Historical Suspense, Gothic
Date Published: July 18, 2016
Publisher: Blunder Woman Productions
It is Chicago. 1910. Eleven-year-old Lillian March looks over her mother’s dead body with a sense of relief.
As a poor woman, her mother, Cora, never had any real choices or happiness with her life. Cora and Lillian flee to the bustling city of Chicago, where she is certain she will have the life of opulence she deserves.
Cora and Lillian face deep hardships in turn-of-the-century Chicago as Cora’s mind continues its downward spiral. With no money and no hope for income, Cora sells Lillian to The Garden Room, a brothel, where young girls and desperate women are kept like flowers in a jar.
John March comes looking for his daughter and his wife in an attempt to rescue them, but even if he finds them alive, is rescue really possible?
IN THE GARDEN ROOM is an exploration of madness, desire and two women’s choices in a time when they weren’t really allowed to choose.
Cora had it all planned out. It hadn’t taken any effort, really. It unrolled like a rug…one push and it unfurled all on its own. They would escape. She would protect Lillian, the way that she had dreamed of being protected, and she would whisk her away to a safe place. A place where Lillian could grow up and meet a good man who could support her the way she deserved, maybe buying a nice home for Cora too, though Cora wasn’t quite past the courting stage, yet. If she weren’t married. It didn’t matter. This was a moment for a new start. To start the way life should: with possibility.
She took their cherry farm money. All of it. Cora moved with the speed of a crack of lightning. This was her chance, and she intended to take it.
John’s ship had been delayed. He was not dead, of course. Not at the bottom of Lake Michigan, where, secretly, she thought he’d be better off. Happier. He was circling the Upper Peninsula where the fishing was better than expected. By the time he made it home, they’d have been gone long enough for a thin layer of dust to settle over every surface in the house, though he probably wouldn’t even notice.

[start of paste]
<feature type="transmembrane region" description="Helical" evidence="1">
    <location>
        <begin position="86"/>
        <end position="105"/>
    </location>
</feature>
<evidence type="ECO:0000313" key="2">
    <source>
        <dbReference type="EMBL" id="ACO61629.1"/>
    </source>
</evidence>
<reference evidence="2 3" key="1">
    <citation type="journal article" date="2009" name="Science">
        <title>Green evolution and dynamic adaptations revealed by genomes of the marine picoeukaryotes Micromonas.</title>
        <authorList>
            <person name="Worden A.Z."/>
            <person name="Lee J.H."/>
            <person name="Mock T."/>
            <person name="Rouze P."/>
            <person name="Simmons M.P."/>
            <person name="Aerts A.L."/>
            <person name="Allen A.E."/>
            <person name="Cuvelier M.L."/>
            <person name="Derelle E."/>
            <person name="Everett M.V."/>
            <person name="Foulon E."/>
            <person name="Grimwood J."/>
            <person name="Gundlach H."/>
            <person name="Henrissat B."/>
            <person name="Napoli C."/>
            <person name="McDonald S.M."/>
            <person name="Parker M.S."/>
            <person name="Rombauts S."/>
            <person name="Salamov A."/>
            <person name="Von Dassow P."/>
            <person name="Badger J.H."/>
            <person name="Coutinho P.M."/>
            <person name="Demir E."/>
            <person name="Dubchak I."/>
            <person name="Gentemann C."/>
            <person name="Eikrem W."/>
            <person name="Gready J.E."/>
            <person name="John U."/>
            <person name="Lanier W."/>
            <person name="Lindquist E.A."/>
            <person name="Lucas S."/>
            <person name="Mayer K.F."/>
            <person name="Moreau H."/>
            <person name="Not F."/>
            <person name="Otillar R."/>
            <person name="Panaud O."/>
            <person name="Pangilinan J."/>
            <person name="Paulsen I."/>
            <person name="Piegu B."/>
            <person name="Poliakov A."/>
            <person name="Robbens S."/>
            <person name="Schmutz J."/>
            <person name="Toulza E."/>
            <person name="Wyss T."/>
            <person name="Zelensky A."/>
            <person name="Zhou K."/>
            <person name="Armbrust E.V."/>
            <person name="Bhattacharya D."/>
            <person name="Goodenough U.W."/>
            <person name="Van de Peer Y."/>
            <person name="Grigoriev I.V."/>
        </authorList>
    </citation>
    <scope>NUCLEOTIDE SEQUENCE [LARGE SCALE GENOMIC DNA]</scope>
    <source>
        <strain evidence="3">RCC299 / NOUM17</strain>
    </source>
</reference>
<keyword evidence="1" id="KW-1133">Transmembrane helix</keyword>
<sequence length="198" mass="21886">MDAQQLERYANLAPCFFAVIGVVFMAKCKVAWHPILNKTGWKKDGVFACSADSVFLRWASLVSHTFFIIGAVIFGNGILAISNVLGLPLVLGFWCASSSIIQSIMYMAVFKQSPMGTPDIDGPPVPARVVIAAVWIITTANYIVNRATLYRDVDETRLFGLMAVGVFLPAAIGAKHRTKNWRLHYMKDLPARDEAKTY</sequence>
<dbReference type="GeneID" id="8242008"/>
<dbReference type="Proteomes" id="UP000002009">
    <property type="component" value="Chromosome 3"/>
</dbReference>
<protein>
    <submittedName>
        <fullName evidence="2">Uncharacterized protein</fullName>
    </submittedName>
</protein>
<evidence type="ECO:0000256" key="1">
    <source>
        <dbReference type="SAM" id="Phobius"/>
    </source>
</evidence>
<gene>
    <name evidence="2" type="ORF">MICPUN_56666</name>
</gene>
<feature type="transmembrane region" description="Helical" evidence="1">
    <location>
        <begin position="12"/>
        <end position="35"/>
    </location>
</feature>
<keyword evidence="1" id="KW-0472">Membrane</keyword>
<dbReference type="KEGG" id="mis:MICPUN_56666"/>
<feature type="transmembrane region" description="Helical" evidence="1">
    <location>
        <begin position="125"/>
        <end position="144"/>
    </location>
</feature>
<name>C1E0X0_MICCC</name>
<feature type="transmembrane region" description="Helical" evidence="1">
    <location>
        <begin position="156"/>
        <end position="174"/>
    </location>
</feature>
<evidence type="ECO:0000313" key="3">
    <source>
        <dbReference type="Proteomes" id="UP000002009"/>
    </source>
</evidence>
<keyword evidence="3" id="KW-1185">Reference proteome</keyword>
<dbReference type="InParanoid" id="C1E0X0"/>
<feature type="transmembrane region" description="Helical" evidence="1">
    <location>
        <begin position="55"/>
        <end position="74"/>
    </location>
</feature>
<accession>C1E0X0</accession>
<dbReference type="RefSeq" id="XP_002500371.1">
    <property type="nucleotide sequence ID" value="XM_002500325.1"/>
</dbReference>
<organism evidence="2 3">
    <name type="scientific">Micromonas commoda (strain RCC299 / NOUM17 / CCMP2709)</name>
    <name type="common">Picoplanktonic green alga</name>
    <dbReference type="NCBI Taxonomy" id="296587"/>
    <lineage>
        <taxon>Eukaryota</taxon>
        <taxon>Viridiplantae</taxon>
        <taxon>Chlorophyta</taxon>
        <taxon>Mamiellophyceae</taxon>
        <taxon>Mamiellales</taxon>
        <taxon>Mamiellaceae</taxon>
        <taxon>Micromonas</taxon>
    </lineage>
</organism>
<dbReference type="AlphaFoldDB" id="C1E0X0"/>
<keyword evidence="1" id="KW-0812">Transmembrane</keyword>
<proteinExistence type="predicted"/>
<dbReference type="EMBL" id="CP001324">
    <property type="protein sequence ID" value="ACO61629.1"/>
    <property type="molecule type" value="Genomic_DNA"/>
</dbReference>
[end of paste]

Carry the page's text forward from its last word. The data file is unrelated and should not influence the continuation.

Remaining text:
It was amazing how swiftly one could free oneself. Like throwing open the door to a cage, Cora had escaped, bringing her little bird with her.
They took a train to Ludington, and then boarded the ferry for Chicago.
On the train, Cora sat demurely. She folded her gloved hands in her lap and imagined she was a debutante at a ball. She should have been a debutante. She should have been swathed in white silk and passed from one fine-gloved hand to another. Instead, she was a fisherman’s wife with calluses on her knees. That could stop now. The train shook on the tracks, and Cora felt as if it was shaking off her skin, leaving her exposed and soft as a peeled hardboiled egg. For once, Lillian did not prattle on and on. Her daughter sat in a stunned sort of silence, her eyes hollow. Her shoulders seemed weighted down. She’d get over it soon. Every girl had to leave her father, at some point. Every girl was handed over to someone new and forgotten. That was the way the world worked.
The train hummed, or maybe a song hummed within Cora’s chest. The landscape rushed by in a zoom of color. She closed her eyes to it. When she opened them again, it would be like awakening from a bad dream, and she could start the day over again. Chicago was just a boat ride away. It waited for her.
Tanya Eby is a writer and an award-winning audiobook narrator. She has published a variety of novels from romantic comedies to mysteries to dark historical pieces. While her writing crosses genres they all share quirky characters and complicated relationships. Visit her at tanyaeby.com or follow her on Twitter @Blunder_Woman.
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